I take most of my medications and supplements in the morning. I usually start my day off with a headache, nausea, low blood pressure and a general feeling of being hungover but without the fun tequila shots. As I make it to midday, my entire body aches. Every cell in my body hurts. I feel so fatigued and exhausted, even if I didn’t do much. My head hurts and if I am around strong perfumes, chemicals or exposed to any chemicals in my food, I will have a runny nose, body aches and migraine with aura (visual disturbances). My lips and left hand go numb, simultaneously, about five times a day. No one knows why. My symptoms often mimic a stroke so I fear that one day if I have a stroke, I wouldn’t know the difference. I have chemical sensitivities that are hard to avoid. Wearing a mask and watching what I eat helps. Usually by 5-6pm, I am ready to collapse. Sometimes I make it through, with a smile on my face, because I try to live my life to the fullest. Despite how I feel, I push it to the limit to be the best mother, wife, friend, student and so on. I refuse to give up no matter how hard it gets.
By evening, I have made it through the day and usually my body temperature is low and I am freezing but somehow feel like I am burning up and running a fever. My temperature usually will read 96-97 degrees. It is incredibly uncomfortable to feel hot and cold at the same time. My chest feels heavy at night and if I lie on my back I start to feel fluid in my lungs. On a tough day, I will breathe so shallow while I fall asleep that I jump up gasping for air, with low oxygen and a racing heart. Other nights, I can’t sleep because memories flash back from the past when I was in the back of an ambulance or in the ER with chaotic arrhythmias. I close my eyes and hope to get to the next morning. It all starts over again in the morning. 
Depression can be a struggle for those who suffer with daily pain or frequent traumatic hospital visits. I recently came up with the term “Post Traumatic Health Disorder.” Depression can also be a factor because we feel like we have lost the person we once were and are prisoners to a body that doesn’t feel like it belongs to us. Our friends drop like flies the more we cancel on them, relationships are strained and many physicians don’t take us seriously because oftentimes these symptoms don’t show anything in blood work and we are passed off as a mental case. Many doctors are not familiar with rare, genetic disorders so they typically label us with anxiety or a catch-all diagnosis and send us on our way. We feel alone and like no one understands. It is scary, disheartening and frustrating. Seeing a therapist is important, as well as finding a support group.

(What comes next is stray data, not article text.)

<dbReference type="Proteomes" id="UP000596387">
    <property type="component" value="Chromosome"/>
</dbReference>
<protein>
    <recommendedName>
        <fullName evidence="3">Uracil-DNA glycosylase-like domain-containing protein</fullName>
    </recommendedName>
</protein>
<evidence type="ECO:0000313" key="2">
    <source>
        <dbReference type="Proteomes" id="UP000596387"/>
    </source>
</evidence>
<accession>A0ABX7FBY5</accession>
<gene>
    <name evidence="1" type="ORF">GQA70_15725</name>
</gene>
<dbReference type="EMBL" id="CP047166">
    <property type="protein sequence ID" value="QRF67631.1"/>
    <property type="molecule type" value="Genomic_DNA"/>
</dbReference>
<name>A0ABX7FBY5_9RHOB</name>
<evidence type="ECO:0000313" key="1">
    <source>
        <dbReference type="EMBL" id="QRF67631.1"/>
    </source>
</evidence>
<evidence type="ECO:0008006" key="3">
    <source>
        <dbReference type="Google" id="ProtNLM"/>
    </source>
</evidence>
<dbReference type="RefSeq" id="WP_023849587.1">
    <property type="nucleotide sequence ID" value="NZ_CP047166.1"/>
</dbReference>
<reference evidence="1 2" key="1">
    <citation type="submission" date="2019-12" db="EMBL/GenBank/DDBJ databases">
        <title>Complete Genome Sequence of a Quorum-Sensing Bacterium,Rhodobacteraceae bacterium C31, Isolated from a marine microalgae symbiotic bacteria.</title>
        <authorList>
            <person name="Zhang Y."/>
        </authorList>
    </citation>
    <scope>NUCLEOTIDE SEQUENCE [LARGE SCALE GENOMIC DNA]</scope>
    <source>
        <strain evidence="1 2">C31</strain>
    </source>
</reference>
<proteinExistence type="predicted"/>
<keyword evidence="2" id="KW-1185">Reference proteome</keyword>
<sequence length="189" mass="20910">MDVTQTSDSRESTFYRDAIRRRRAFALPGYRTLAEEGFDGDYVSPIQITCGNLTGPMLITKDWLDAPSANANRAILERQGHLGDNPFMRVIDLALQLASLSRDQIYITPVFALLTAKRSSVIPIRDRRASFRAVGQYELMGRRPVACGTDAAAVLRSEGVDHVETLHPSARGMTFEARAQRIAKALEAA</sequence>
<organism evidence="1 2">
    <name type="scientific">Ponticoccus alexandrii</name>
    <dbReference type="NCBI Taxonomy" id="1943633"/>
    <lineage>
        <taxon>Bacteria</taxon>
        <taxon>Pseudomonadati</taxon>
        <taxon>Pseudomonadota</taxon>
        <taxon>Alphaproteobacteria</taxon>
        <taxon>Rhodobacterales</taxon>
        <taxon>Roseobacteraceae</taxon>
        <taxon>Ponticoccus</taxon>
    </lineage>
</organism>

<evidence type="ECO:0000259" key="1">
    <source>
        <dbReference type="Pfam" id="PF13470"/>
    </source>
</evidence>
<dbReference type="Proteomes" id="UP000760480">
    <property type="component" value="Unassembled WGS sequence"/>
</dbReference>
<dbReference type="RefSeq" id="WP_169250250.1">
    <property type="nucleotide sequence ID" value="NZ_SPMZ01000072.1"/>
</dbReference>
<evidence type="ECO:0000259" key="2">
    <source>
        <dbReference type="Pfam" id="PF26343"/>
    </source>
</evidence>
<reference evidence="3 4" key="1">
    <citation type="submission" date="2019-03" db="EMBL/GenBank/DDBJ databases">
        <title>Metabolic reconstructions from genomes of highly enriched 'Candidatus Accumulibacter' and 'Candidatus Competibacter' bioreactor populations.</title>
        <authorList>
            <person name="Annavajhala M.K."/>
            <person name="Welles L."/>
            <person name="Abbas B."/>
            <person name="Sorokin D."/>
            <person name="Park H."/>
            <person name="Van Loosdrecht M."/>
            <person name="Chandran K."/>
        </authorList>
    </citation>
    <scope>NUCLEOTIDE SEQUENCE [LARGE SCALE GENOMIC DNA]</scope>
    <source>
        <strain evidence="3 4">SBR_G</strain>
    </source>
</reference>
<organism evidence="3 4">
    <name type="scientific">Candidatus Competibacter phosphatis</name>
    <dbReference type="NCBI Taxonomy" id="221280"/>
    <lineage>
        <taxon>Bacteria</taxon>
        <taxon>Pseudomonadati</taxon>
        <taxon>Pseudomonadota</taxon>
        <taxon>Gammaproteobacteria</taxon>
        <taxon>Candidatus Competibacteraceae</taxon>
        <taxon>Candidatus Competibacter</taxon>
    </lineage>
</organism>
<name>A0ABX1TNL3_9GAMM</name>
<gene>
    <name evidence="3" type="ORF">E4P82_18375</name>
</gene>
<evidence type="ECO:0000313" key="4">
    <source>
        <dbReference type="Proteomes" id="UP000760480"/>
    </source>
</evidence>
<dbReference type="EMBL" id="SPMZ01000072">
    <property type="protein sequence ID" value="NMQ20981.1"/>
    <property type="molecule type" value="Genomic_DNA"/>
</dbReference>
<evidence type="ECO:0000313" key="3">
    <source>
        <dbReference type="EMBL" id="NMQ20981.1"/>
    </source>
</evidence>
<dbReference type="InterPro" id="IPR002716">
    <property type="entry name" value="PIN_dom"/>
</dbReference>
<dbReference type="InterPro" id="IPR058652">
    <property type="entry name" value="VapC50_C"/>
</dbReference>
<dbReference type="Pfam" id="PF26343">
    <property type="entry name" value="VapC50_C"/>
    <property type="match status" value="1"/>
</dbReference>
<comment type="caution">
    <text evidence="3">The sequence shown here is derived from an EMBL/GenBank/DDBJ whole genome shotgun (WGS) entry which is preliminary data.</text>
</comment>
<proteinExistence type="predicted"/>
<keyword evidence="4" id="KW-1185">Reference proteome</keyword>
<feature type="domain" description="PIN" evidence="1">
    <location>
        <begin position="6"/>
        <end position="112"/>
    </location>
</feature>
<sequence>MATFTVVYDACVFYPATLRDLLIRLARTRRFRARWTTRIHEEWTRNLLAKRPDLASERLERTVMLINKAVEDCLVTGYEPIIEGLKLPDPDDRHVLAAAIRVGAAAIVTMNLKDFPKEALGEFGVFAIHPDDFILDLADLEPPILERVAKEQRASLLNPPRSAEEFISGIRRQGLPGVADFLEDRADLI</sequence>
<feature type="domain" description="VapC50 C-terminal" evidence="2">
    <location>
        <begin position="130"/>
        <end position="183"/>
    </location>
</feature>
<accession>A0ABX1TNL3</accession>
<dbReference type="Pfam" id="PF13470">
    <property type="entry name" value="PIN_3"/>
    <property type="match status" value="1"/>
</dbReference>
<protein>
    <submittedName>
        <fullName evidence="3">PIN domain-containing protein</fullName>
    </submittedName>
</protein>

Having an invisible illness is a battle and we all think of ourselves as warriors. We are warriors. We battle and fight every damn day. Tears are shed on the battlefield often and we watch our tribe through ups and downs on our online support groups. We have lost some and watched others give up. We keep fighting and supporting each other and raising awareness while we struggle to make it out of bed.
Always be kind to others, as you have no idea what they are battling under all that makeup and forced smile. And to those who are my fellow warriors, I believe you.
Health

High Blood Pressure Risk Factors

  • High blood pressure, hypertension, is a silent killer that makes the heart work harder. Hypertension can leave your arteries scarred and damaged, leading to ischemia and can even affect multiple organs if left untreated. Blood pressure is recorded using two numbers: systolic, the top number that measures the pressure during contraction, and diastolic, the bottom number that measures the heart’s pressure in between beats. The ideal blood pressure is 120/80. It is normal for blood pressure to fluctuate throughout the day while you rest, exercise and do your daily activities. It is important to assess your risks for hypertension as it can be caused by lifestyle or be a hereditary trait.
  • Women are at a higher risk for hypertension. Family history, weight and hormones can play a large role in developing high blood pressure. It is important to maintain a healthy balance, as weight and hormones can sometimes go hand in hand. Even being just 20 pounds overweight will increase your risk. Making our hearts work harder causes damage in the long run.

    Diet is another risk factor for developing hypertension. If you have high blood pressure, you should be on a low salt diet, as salt increases blood pressure. Eating clean and a well-balanced meal that is low in saturated fats and cholesterol can decrease your risk. Not only is it important to have a healthy diet to ensure that you are getting the proper nutrients but to also prevent health problems that can arise from your food choices. About 70% of the American population is considered overweight, which is why heart disease is so prevalent in the US.